Scenarios are short, imaginative writing activities that allow students to broach a topic or apply content to new contexts. Examples of scenario activities include writing letters, editorials, memos, and persona pieces such as dialogues or role play.
Sample prompts include the following:
• Create a hypothetical dialogue between 3-5 individuals who have different perspectives on, but definite stakes in, your argument.
• Write a short letter to the author of this novel in which you pose unresolved question(s).
• You are Adam Smith. You have an intercom connection to WorldCom. What do you say?
• Write a letter to an elderly and taciturn patient (who has recently been diagnosed with diabetes) explaining what is meant by the glycemic index of foods and why knowing about the glycemic index will help her/him to maintain healthy blood sugar levels.
Logbooks (called journals* in some contexts) provide students with opportunities to think through material in their own voices. They may be structured or unstructured, requiring students to complete frequent short entries in which they, for example, summarize material, connect course topics with their observations and experiences, answer questions you design, or reflect on their own notes using double-entry notebooks. Unlike individual short writing assignments, logbooks compile student writing throughout an assignment, a unit, or semester and, like portfolios, allow students to see the development of their observations, ideas, and skills. These notes may be kept in notebooks, binders, or electronic folders.
* You are cautioned against calling the logbook a journal or diary. Students may associate those terms with strictly personal records of intimate thoughts and wishes and day-to-day activity. Students need to be clear that the purpose of a logbook is the open (public) record of ideas and findings.
Microthemes, conventionally similar to the one-minute paper, have, in practice, taken the form of one-page papers written outside class. Informal and exploratory, these assignments should, again, present students with low-risk situations where they can feel free to speculate and work through their thoughts, paving the way for more sophisticated analysis and evaluation. Examples include the following:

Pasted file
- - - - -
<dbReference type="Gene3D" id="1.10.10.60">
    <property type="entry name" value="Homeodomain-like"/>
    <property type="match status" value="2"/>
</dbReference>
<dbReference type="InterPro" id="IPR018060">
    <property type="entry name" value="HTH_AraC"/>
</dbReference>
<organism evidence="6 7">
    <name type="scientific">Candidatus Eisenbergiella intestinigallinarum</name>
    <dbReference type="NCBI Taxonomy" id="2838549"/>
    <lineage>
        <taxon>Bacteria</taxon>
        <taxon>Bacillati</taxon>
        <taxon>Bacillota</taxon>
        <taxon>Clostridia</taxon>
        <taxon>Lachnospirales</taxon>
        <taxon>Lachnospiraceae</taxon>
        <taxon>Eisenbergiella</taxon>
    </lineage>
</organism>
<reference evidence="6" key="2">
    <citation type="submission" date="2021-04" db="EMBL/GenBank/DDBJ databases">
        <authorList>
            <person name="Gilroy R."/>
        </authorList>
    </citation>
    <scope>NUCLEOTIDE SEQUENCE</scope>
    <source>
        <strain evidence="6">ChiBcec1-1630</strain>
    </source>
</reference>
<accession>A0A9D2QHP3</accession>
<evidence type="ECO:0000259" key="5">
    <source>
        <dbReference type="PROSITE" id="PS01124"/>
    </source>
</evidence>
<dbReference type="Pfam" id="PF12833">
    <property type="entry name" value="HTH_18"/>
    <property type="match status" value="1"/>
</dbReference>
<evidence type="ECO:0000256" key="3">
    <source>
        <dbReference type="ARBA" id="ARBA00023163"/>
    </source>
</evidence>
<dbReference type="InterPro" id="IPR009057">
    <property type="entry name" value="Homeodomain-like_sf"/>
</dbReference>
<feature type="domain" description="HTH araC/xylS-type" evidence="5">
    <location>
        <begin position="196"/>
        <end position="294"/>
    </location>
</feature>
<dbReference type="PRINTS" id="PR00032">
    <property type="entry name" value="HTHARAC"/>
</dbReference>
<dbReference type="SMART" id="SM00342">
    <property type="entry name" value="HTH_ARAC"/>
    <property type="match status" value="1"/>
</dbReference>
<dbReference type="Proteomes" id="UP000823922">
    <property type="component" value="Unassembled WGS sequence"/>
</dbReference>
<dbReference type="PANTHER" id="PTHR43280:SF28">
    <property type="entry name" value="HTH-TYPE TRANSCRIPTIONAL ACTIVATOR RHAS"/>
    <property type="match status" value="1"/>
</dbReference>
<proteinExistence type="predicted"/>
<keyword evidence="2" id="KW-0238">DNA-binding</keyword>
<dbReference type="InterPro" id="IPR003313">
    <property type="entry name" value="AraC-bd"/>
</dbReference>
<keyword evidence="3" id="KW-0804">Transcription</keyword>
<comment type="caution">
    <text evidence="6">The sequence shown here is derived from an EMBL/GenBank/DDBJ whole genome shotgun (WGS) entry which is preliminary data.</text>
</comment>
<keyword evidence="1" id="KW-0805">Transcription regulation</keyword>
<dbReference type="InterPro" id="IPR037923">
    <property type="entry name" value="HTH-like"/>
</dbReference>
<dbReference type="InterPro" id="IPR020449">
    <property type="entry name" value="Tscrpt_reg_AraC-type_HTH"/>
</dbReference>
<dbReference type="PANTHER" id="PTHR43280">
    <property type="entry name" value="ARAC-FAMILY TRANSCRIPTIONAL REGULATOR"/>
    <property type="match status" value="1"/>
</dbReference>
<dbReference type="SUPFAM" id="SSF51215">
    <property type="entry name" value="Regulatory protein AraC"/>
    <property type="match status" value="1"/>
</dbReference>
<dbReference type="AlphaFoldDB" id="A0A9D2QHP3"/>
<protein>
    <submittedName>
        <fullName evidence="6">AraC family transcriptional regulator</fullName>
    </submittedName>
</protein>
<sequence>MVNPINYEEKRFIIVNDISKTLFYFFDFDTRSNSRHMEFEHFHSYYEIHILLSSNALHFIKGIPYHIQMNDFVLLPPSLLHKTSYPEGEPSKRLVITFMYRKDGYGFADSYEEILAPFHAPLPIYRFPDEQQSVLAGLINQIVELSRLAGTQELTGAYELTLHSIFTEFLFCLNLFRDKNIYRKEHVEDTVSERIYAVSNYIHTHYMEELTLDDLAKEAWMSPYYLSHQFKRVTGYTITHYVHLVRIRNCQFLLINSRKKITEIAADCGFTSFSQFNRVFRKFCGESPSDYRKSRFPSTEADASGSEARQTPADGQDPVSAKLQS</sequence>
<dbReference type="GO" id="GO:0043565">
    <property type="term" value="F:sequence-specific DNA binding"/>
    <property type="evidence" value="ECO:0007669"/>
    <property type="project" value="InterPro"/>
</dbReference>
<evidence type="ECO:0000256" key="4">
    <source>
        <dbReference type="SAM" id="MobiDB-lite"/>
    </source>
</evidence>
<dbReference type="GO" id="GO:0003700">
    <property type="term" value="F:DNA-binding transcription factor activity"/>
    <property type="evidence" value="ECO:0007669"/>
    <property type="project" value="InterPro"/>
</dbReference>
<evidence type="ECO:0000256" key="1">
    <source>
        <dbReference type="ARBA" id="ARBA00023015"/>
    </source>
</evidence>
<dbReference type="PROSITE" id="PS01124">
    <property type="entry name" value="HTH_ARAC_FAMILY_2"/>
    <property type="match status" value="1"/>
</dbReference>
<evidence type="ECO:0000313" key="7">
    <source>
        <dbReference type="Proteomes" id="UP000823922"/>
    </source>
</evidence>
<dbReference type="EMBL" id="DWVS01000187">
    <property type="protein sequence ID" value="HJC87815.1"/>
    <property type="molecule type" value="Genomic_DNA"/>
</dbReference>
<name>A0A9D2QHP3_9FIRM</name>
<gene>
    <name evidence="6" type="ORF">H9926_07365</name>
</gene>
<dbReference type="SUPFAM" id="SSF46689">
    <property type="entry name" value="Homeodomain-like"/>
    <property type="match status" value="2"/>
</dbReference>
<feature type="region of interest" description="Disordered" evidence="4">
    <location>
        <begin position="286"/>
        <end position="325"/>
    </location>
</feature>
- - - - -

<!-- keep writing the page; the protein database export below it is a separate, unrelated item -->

Write a microtheme of between 250-350 words on the following topic: China and India both had dramatic encounters with Western countries during the nineteenth century. Select an encounter each country had with the West in the 1800s and compare and contrast the Chinese and Indian responses. Discuss these two responses in terms of at least one trend in world history.
• Wildlife Conservation and Management:
Write a microtheme addressing an issue or concern based on a news release from a non-governmental organization (NGO) or other stakeholder group. The news release of the NGO should be from the period November 1999 - January 2000. Write the microtheme from the perspective of a natural resource agency person (you). The microtheme will be addressed to me, your supervisor. You will express, and defend, either your opposition or your support of the perspective raised in the news release. You will be expected to use the World Wide Web (WWW). In addition, give the WWW address for the NGO or stakeholder group.
Teaching with Informal Writing Assignments: Some Notes on Procedure
• When introducing the activity, give students your rationale for assigning it. Avoid characterizing it as a “fun little writing activity.”
• If you’re using a prompt, present it both orally and visually by writing it on the board or projecting it on the screen. Exceptions include disciplines where response to oral instructions is valued.
• Whenever possible, do the activity yourself before presenting it to students and/or do it along with them in the class. This makes a significant impact on student motivation.
• Before students write, describe next steps. Will the writing be collected? discussed? included in an assignment portfolio? graded? If students are going to be able to be truly informal, they need to know that they aren’t going to be judged on the quality of their exploratory writing.
• Be clear about time limits (“I’ll stop you in 5 minutes”) and when time is almost over, give a one-minute or 30-second warning.
• At the completion of the assignment, ask students to reflect on insights and developments.
• If you collect student writing, summarize, or at least highlight and comment on your findings during a subsequent class.
Effective write-to-learn assignments...